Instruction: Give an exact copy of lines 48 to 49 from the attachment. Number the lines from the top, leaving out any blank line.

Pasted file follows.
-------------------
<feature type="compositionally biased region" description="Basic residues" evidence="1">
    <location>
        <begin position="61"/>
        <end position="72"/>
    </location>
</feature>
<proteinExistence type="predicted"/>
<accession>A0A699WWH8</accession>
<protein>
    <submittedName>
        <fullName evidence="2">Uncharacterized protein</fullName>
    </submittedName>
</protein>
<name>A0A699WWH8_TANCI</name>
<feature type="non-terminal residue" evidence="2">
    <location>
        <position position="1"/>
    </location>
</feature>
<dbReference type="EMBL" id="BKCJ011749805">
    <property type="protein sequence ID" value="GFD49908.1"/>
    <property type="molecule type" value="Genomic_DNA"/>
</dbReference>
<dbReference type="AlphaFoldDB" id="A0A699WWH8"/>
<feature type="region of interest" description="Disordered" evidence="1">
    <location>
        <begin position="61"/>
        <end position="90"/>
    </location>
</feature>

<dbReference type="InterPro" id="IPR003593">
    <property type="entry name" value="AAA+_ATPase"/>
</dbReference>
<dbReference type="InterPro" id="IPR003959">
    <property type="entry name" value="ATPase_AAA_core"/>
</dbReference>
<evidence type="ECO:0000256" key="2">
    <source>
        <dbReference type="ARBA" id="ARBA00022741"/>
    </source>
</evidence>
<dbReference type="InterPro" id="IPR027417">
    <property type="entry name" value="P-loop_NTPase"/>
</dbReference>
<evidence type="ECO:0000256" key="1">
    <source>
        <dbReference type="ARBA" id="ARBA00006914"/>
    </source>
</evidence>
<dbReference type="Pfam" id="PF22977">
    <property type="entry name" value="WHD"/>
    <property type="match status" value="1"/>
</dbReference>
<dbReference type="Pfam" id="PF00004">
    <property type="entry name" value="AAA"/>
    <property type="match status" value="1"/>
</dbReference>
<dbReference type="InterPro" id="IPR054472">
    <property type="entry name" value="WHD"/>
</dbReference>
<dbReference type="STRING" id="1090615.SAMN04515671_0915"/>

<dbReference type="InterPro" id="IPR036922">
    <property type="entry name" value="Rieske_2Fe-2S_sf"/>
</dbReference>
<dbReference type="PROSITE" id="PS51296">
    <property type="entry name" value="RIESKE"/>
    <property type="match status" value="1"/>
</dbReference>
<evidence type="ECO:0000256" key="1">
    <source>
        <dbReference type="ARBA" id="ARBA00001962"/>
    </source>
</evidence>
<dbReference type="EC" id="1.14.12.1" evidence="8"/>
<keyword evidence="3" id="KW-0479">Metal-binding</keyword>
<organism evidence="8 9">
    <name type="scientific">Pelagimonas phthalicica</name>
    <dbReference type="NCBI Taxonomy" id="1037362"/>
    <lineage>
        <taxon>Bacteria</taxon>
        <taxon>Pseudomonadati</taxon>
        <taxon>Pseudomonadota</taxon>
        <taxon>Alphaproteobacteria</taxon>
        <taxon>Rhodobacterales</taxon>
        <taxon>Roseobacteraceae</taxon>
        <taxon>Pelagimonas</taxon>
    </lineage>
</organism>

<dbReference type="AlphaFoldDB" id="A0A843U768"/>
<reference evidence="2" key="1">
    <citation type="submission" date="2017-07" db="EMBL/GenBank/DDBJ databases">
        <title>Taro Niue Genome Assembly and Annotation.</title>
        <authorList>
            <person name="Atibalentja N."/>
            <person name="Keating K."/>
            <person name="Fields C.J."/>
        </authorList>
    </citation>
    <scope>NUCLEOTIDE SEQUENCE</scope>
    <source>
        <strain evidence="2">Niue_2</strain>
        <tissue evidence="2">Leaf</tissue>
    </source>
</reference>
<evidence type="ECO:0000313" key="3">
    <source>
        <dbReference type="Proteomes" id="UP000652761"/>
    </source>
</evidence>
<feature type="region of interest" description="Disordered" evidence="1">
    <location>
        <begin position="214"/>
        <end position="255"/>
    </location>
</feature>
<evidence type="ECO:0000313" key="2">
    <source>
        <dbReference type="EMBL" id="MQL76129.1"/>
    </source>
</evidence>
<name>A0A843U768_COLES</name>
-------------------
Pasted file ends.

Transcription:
    </source>
</evidence>